As part of an artistic project for the Fundació Mies van der Rohe in collaboration with Goethe-Institute Barcelona, Michael Wesely with a special self-made camera and ultra-long exposure will reveal the passage of time and the ever-changing light trace that take place here at the Mies van der Rohe Pavilion.
Michael Wesely (born 1963 in Munich) is a German art photographer who is best known for his photos of cities and buildings taken with a special ultra-long exposure technique. The artist is going to install a camera in the Mies van der Rohe Pavilion that will begin the process of taking one of these photographs with 365-day exposure time.
The resulting image will be part of a series of works related to the Centenary of the Bauhaus.
Michael Wesely and Mies van der Rohe
2012 – 2019
Michael Wesely is a keeper and a capturer of time. His analogue photography does not aim for the fleeting instant or the dramatisation of the moment but its opposite, for the documentation of continuance layered and condensed into a single image, a collection of moments in motion. Wesely, using extremely long exposure times, stretches the photographic process to the limits of possibility and in so doing, gives us the opportunity of experiencing temporality and transformation in a uniquely compelling way.
Bauhaus is soon one hundred years old and one hundred years is a long time. Bauhaus, the institution, did not survive the time of its emergence, but the long years since with their spectacular history, have been crucial to the survival of its influence to the present, and have intensified the glory and potency of the institution long since gone. Rarely in the history of art has there been an artistic movement that after so long a time is still seen as the embodiment of modernity. Kandinsky, Klee, Albers, Gropius, and Breuer and all the other venerated artists are still seen as modern, despite their creative powers having been extinguished decades ago. It is this contemporaneity of the design language that makes any examination of Bauhaus so fascinating and productive. The past one hundred years have spanned almost the whole of the 20th and the beginning of the 21st centuries, the historical period that has so profoundly shaped our present.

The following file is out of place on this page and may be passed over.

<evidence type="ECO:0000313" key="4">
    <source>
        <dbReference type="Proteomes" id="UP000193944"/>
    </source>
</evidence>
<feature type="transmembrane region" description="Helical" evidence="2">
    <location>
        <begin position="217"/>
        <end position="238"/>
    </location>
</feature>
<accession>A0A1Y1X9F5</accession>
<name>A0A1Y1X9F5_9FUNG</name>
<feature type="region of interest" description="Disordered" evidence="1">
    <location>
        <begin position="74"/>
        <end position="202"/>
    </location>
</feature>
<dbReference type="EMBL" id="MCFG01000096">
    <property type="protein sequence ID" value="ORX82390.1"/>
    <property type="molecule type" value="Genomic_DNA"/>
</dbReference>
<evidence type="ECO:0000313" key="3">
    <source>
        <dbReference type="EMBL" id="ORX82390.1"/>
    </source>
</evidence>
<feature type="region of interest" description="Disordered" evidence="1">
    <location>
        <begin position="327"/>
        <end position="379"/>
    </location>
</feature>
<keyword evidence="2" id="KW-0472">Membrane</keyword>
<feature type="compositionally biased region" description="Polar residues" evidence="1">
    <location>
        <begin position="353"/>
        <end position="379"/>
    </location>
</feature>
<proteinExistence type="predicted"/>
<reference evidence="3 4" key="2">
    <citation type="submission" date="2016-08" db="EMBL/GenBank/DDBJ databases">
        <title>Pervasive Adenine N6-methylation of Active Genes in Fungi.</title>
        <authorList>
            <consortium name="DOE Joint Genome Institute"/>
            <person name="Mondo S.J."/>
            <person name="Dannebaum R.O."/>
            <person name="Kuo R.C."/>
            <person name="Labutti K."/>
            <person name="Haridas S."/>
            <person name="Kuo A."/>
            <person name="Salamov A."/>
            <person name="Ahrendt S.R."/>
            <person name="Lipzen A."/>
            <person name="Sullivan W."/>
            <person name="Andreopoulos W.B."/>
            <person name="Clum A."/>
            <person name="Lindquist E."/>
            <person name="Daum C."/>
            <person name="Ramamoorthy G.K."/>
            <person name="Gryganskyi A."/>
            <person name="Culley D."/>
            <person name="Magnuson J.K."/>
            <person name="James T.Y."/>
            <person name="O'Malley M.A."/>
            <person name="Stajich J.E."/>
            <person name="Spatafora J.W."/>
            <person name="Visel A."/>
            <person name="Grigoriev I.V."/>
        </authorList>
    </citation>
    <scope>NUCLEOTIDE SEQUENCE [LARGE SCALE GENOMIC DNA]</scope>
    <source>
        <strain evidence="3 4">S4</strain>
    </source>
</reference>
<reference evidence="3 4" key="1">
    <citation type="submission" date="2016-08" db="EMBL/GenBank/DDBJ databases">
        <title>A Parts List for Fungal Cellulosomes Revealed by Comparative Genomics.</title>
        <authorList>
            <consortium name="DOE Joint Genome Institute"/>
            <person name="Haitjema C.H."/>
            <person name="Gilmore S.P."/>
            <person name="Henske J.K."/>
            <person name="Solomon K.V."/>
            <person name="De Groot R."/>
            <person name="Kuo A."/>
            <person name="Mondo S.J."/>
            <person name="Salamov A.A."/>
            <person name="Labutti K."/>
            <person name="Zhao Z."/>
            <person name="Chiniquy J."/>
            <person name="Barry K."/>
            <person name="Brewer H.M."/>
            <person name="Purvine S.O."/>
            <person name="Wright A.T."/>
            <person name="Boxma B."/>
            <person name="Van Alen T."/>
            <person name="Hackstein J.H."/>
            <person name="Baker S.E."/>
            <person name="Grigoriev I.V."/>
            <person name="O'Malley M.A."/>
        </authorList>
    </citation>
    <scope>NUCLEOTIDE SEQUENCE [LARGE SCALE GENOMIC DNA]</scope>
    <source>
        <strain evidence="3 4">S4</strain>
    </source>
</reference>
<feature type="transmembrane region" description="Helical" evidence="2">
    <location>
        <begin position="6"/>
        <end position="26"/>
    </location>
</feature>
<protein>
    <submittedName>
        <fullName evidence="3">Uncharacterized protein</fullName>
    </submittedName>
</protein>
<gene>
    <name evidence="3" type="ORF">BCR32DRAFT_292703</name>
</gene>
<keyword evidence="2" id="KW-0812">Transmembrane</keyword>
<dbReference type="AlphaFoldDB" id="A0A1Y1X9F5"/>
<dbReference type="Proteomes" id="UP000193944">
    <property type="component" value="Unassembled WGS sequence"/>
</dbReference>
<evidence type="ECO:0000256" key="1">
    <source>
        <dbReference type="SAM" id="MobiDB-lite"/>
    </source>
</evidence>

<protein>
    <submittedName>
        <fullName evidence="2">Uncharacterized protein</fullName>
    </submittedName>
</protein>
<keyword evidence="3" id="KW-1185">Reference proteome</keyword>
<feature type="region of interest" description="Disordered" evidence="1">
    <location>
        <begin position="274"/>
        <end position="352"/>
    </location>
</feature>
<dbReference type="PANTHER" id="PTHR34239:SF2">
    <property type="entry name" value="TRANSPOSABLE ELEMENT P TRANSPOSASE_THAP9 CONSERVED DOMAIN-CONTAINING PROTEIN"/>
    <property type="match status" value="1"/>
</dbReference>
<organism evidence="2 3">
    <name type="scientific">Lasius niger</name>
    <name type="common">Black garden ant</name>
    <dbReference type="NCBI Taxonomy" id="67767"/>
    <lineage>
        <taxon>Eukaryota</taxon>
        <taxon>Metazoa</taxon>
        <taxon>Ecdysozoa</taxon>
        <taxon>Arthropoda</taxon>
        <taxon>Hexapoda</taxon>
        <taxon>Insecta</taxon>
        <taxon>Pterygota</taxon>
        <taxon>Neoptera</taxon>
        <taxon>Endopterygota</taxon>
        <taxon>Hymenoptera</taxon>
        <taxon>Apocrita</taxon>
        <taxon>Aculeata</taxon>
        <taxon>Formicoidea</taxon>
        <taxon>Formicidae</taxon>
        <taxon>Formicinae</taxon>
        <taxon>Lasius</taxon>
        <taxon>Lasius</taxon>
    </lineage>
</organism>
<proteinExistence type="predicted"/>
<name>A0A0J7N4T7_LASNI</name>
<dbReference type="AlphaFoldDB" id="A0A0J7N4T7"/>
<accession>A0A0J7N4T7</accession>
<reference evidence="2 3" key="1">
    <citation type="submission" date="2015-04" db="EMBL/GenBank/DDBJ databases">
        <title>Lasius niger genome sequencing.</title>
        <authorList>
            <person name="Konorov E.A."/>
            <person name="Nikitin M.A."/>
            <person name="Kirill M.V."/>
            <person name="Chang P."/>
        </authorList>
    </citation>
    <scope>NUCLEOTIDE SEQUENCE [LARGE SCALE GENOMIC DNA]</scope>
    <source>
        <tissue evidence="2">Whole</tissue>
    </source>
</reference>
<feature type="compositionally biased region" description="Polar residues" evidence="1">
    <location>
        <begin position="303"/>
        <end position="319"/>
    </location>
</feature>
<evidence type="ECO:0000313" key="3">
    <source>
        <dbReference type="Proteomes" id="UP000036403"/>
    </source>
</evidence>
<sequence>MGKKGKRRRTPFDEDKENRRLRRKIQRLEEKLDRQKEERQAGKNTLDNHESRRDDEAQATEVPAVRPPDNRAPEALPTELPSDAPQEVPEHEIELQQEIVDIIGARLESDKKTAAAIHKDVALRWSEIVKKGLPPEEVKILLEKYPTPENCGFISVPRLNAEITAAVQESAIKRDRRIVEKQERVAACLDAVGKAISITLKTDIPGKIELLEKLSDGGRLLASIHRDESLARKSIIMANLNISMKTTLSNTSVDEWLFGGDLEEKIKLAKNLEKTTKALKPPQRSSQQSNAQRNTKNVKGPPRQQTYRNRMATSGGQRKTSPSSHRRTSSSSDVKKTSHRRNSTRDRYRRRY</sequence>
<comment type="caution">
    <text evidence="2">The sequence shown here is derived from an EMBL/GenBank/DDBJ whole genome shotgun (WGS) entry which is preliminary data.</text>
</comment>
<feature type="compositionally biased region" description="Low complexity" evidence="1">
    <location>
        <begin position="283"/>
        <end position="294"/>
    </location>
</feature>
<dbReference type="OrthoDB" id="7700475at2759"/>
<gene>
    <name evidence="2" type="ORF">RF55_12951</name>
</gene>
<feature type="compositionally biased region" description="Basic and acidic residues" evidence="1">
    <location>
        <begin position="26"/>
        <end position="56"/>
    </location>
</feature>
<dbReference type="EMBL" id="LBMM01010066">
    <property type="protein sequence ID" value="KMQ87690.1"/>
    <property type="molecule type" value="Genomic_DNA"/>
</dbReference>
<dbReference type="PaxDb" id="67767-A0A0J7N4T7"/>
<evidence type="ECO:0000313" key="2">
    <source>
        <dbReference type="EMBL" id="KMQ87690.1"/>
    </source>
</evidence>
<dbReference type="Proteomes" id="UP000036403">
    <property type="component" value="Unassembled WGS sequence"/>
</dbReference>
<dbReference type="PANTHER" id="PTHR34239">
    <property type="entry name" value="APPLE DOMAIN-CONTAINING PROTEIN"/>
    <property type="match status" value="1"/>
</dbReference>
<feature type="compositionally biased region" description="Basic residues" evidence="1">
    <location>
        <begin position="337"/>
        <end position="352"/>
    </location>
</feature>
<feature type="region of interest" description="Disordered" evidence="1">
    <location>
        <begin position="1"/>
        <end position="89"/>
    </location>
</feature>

With his project, Michael Wesely takes up the theme of the passing of time. The artist searched for ideal locations to mount his cameras to look out to their surroundings from within Bauhaus related buildings. The cameras will be permanently installed for 365 days, but do not point towards the exteriors of these icons of modernity; instead they followed the passage of time from within, opening up the view outwards. The architecture remains static and the architectural “monuments” become a place from which the photographic view can capture the world and the passing of time. Despite these one hundred years having irrevocably passed, history has left behind its traces at these places.
From this perspective, Wesely gives the past one hundred years a further year of exposure, and so opens up through his photographs, a receptive space, a tension field on culture and landscape, geopolitics, the timelessness of the Bauhaus buildings, the constant – albeit mostly imperceptible – changes of society and the cultural landscape and, of course, our own transience as observers of these changes.
This work in in Barcelona is based on a project by Michael Wesely originated in 2012/2013 about the Mies van der Rohe House (the Landhaus Lemke) in Berlin, that in 2013, celebrated its 80th anniversary. A camera was installed inside to capture the movements in and around the house for the duration of a year. A book about this project is available in the bookstore and in Berlin at the Haus Lemke (www.miesvanderrohehaus.de).
An other work about Mies van der Rohe is currently continuing in the Berliner Nationalgalerie; the construction work for the building’s restoration is being captured by Michael Wesely’s camera for the duration of three years.
Michael Wesely succeeds in recording the transformations, the movement, the deconstruction and the restoration of Mies’ classicist ‘temple’ in a single long-span summary. This whole project is still ongoing and will hopefully be completed in time for the centenary of the Bauhaus.
The outward view from the Bauhaus houses combines three elements: the world, Bauhaus itself and photography, just as if Michael Wesely is drawing together the evanescence of time, the artistic design force of Bauhaus architecture, and long exposure photography into a single image. The images do not look from inside the houses out to the landscape and its surroundings, but rather make accessible to us the used-up opportunities of the past, the potential inherent in every reality by making it resonate in the tension between built-up space and its image, the photograph.
The cameras of Michael Wesely record different manifestations of Bauhaus architecture over one year; the developing images hint at the changes which are captured by way of the surrounding landscape. At the same time, these images highlight the monumentality of the buildings created so long ago. On the occasion of the Bauhaus anniversary, the artist has selected as his subjects, several important buildings designed by teachers and students of the Bauhaus movement.